Central venous catheters (CVC) are an integral tools used in blood stem cell transplant with registered nurses responsible for maintenance and catheter care. However, CVC practice guidelines in the literature are inconsistent or absent. Gaps in the evidence generated several research questions regarding potential variability in CVC practice across Canada and the impact that variability may have on healthcare spending and patient outcomes. A survey of Canadian practice revealed differences in CVC practice across the nation that coincide with discrepant and/or absent guidelines. Device-associated complications such as catheter-related bloodstream infection (CRBSI) are both costly and avoidable. Current cost-analyses within the blood stem cell transplant population were also absent in the literature. The cost of a single CRBSI was estimated using a case controlled comparison of records. The study quantified how costs can be contained through prevention efforts and identified the importance of nursing research targeting infection control. One prevention area was tested in terms of infection outcomes with tunneled triple lumen subclavian catheters used by blood stem cell transplant recipients. The descriptive study compared three different nursing strategies for CVC exit site care (transparent dressing, no dressing, or gauze dressing) in terms of CRBSI and cost. Results indicated each strategy poses similar CRBSI risks with significant differences in expense. Maximum value was attributed to transparent dressings followed by removing the dressing and lastly using a gauze dressing. The no dressing strategy was a more cost-effective alternative when a transparent dressing cannot be tolerated. Further analysis of the data generated in this project is ongoing with the intent to delineate other areas of nursing influence on CRBSI within the study sample and identify further potential areas for cost containment.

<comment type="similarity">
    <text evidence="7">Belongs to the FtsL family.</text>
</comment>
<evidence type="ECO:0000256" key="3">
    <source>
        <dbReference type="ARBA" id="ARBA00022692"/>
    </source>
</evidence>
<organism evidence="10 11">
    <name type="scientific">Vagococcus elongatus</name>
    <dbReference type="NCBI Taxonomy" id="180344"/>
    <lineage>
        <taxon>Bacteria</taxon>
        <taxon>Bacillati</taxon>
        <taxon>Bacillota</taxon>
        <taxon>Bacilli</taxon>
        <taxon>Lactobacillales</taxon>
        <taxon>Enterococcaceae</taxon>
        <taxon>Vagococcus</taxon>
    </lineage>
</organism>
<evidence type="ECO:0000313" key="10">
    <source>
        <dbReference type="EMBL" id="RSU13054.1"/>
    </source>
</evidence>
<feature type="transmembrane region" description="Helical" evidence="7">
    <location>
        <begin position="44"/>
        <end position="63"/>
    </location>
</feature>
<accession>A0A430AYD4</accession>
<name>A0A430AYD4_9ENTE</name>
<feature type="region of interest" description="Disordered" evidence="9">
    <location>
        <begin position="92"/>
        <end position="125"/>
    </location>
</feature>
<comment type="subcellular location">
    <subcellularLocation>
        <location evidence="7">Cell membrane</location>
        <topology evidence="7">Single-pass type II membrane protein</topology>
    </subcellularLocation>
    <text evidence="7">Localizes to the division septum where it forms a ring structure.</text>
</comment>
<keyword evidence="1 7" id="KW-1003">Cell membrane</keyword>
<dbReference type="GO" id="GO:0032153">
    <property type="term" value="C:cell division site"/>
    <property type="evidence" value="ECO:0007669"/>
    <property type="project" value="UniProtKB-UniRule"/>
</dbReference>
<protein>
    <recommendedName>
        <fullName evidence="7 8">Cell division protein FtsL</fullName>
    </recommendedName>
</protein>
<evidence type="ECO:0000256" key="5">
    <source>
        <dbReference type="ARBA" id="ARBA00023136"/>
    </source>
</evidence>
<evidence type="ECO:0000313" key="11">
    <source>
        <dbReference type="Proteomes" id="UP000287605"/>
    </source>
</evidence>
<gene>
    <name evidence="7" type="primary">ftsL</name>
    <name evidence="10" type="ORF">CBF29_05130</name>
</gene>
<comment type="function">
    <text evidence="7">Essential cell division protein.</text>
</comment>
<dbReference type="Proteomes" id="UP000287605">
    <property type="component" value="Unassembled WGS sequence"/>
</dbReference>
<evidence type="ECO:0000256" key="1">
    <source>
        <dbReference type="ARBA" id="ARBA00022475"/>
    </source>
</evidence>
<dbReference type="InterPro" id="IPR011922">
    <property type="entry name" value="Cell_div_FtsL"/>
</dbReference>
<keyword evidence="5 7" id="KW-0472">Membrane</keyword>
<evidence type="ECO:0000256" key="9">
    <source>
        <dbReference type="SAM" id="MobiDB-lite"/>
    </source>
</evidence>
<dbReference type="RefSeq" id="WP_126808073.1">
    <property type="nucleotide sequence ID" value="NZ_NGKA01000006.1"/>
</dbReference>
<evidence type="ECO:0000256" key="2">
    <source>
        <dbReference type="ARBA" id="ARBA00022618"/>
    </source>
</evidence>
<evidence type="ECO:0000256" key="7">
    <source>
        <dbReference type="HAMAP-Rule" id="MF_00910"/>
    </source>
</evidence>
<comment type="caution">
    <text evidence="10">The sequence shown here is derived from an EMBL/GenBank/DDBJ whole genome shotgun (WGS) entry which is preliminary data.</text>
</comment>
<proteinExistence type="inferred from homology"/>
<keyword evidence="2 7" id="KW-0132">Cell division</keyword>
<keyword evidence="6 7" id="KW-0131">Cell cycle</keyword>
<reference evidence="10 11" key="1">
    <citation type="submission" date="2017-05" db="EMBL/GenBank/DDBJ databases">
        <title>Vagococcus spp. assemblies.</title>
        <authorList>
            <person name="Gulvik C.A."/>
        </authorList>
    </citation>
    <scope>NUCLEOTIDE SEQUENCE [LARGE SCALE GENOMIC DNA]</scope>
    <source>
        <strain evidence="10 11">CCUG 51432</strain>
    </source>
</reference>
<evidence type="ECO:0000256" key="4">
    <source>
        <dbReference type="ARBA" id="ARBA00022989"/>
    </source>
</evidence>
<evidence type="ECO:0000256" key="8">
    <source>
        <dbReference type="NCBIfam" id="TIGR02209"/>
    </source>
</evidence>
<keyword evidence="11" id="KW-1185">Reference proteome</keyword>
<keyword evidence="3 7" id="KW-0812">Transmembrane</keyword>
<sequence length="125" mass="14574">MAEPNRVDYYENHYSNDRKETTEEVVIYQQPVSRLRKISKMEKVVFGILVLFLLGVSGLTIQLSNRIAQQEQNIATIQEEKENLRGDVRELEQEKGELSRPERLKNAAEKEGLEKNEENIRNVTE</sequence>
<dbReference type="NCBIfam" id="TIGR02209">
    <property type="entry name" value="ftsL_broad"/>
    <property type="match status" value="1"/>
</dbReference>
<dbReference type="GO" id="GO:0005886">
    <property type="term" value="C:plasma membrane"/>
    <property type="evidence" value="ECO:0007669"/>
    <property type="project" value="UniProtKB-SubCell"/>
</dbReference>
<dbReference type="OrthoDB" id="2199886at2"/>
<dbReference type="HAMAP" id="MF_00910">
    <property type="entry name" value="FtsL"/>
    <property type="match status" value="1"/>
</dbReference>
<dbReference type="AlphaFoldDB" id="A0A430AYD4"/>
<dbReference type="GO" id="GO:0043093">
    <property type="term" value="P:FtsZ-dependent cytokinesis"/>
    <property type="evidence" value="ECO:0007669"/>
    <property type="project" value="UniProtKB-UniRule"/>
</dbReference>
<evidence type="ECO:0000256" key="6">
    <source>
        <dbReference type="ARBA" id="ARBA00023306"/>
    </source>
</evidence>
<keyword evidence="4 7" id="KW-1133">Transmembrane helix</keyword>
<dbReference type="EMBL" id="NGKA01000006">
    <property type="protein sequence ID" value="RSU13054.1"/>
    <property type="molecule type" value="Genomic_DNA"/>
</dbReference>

Date of publication
Keeler, Melanie, "Cost-Effectiveness Analysis of Tunneled Central Venous Catheter Dressings in Canadian Blood Stem Cell Transplant" (2014). Nursing Theses and Dissertations. Paper 19.